Advice for New Home Educators

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Advice for New Home Educators

Annie Regan

Choosing to home educate can be a daunting decision. Whether you are doing it for philosophical or lifestyle reasons, or as a result of the school environment not working out, it is a choice that is outside the norm. You may have lots of home educating contacts already, or you may not know anyone who does it. Either way, you will be surrounded by school culture and references, most of which don’t really fit your family anymore. Other people – family, friends, health professionals, strangers – will comment on and question your choice. It can be hard at times not to doubt your decision and it can feel overwhelming to suddenly be in charge of your child’s education. Here are some thoughts on common concerns, and ideas for navigating the early part of your home education journey (and beyond).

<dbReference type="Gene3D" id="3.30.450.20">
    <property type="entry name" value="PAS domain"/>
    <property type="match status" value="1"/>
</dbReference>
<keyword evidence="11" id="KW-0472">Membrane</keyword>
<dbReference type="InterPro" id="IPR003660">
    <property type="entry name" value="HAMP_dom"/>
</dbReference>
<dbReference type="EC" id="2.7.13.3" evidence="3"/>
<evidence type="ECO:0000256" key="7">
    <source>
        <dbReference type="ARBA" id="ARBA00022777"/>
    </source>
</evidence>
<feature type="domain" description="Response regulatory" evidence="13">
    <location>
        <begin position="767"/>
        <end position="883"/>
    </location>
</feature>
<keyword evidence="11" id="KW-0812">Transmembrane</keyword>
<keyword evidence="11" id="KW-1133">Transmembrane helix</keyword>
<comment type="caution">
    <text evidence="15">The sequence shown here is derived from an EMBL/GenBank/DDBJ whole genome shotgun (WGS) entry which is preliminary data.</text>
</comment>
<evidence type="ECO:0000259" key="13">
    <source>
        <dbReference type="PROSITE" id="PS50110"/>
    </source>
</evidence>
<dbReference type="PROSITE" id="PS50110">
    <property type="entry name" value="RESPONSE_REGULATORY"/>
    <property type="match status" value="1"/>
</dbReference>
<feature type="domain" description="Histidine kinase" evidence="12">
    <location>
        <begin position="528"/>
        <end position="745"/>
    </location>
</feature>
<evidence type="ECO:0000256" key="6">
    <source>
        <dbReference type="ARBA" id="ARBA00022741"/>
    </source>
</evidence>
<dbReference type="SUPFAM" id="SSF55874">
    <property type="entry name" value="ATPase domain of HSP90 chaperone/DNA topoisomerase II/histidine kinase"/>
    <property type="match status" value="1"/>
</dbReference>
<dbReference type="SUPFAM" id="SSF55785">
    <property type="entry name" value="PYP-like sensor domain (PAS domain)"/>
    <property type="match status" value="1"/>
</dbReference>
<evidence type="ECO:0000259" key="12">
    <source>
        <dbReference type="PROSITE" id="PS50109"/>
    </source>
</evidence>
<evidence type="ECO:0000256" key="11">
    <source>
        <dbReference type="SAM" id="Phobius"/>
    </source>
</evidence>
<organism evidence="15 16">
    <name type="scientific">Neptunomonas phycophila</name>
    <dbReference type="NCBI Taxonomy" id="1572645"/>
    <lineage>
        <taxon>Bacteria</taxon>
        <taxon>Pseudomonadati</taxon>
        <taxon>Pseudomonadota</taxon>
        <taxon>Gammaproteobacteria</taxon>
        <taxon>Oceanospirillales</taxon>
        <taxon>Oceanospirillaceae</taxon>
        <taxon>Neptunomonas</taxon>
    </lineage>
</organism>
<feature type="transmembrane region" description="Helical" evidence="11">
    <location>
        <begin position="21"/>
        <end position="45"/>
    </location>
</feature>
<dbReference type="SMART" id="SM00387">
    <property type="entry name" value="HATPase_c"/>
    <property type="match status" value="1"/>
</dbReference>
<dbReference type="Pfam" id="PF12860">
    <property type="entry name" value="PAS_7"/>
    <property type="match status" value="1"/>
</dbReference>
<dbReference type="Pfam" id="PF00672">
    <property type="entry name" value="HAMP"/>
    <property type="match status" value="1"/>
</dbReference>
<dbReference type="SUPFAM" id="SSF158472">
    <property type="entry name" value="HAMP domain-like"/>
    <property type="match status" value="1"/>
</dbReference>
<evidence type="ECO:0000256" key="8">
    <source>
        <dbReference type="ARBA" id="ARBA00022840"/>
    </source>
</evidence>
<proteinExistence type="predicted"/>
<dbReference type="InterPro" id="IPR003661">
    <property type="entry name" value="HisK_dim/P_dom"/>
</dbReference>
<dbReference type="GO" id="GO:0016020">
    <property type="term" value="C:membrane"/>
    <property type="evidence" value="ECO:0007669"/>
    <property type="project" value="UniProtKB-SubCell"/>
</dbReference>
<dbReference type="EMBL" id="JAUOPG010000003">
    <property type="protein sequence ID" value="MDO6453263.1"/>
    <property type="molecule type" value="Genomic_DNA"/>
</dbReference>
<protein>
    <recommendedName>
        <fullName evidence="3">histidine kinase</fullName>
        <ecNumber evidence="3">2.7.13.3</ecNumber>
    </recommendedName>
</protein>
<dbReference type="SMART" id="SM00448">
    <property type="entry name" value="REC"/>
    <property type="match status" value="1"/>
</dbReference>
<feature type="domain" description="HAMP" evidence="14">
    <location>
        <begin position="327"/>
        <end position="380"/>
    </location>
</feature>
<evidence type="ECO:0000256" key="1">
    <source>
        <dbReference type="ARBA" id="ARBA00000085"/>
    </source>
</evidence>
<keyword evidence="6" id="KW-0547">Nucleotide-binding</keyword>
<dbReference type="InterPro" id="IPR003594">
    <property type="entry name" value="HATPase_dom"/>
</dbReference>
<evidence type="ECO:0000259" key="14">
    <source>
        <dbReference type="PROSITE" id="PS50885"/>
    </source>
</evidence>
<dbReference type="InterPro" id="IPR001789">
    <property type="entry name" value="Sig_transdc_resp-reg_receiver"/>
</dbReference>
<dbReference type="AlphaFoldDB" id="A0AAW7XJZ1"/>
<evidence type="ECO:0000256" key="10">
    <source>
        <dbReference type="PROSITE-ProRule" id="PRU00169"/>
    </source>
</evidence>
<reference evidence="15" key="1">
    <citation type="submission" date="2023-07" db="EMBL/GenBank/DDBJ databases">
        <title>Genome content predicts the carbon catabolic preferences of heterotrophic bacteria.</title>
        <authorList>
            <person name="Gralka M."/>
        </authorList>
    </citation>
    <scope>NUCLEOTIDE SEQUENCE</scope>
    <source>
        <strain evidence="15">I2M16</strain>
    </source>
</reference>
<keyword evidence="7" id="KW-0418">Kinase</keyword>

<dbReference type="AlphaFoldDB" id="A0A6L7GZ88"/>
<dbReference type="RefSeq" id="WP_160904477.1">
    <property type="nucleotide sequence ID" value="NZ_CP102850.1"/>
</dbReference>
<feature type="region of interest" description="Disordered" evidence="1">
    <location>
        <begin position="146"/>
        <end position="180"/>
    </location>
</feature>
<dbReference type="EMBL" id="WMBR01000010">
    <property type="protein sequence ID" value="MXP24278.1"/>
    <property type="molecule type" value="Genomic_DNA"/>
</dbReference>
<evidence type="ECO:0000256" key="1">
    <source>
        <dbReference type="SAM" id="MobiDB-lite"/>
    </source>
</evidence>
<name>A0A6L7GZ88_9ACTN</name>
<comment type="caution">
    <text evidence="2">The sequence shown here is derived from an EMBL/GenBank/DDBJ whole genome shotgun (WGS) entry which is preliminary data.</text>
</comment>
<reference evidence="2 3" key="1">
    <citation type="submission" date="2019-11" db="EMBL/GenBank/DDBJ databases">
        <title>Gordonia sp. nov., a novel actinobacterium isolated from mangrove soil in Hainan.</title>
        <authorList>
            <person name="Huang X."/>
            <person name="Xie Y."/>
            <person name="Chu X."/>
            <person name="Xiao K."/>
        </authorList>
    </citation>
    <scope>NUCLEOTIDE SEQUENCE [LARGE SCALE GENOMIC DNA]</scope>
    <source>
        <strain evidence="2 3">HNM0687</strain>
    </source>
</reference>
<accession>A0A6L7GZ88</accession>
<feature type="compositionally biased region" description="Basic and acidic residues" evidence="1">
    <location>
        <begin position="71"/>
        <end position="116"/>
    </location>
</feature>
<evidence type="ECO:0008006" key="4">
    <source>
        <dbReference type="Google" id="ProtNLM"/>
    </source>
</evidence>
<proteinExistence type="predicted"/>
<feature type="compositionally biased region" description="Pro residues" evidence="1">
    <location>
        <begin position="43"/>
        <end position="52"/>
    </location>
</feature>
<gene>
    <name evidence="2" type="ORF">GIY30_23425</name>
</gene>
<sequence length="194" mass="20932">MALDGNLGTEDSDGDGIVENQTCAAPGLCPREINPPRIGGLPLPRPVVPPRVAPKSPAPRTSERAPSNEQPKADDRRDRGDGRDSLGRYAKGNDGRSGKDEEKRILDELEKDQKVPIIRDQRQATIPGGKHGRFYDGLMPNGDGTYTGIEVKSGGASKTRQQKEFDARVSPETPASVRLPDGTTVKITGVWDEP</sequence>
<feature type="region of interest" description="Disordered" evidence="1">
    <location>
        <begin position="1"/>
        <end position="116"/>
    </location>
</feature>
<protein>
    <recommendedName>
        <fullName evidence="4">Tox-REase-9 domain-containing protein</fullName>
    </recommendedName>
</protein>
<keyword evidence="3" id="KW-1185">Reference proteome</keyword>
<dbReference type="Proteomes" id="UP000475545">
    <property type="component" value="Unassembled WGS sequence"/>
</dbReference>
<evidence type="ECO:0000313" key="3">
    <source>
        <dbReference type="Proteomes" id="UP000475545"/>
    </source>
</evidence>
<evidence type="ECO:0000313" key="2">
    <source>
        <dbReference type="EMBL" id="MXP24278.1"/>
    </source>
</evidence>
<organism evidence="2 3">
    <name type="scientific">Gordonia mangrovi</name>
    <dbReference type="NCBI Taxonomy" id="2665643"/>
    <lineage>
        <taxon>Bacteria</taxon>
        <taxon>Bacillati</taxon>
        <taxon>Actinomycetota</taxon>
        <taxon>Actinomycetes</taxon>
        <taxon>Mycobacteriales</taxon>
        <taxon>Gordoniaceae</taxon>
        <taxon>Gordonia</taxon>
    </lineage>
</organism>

There will be panicky days – days when you wonder if you’ve done the right thing, whether you are ruining your children by home educating them, whether you are up for the responsibility. Tiredness, spending time with people who question your decision, or a few days at home where everyone seems to be arguing and your household looks and sounds nothing like the way you imagined it would, can compound the doubts. It’s easy to blame bad days on home education In reality, all families have days that don’t work out as well as others regardless of education choices and a tough day doesn’t mean yours was a bad choice. 

On those days, it helps to do something fun and take advantage of some of the benefits of home education. Have a pyjama day, go to the movies, watch DVDs, visit friends, go to the park or zoo or museum, or play a game that you all enjoy. You have the freedom to spend your time in a way that benefits your family – so even if you have a structure for the children’s learning, take a break when needed, relax and enjoy the process. Everyone will feel more connected and happy, and the doubts will ease.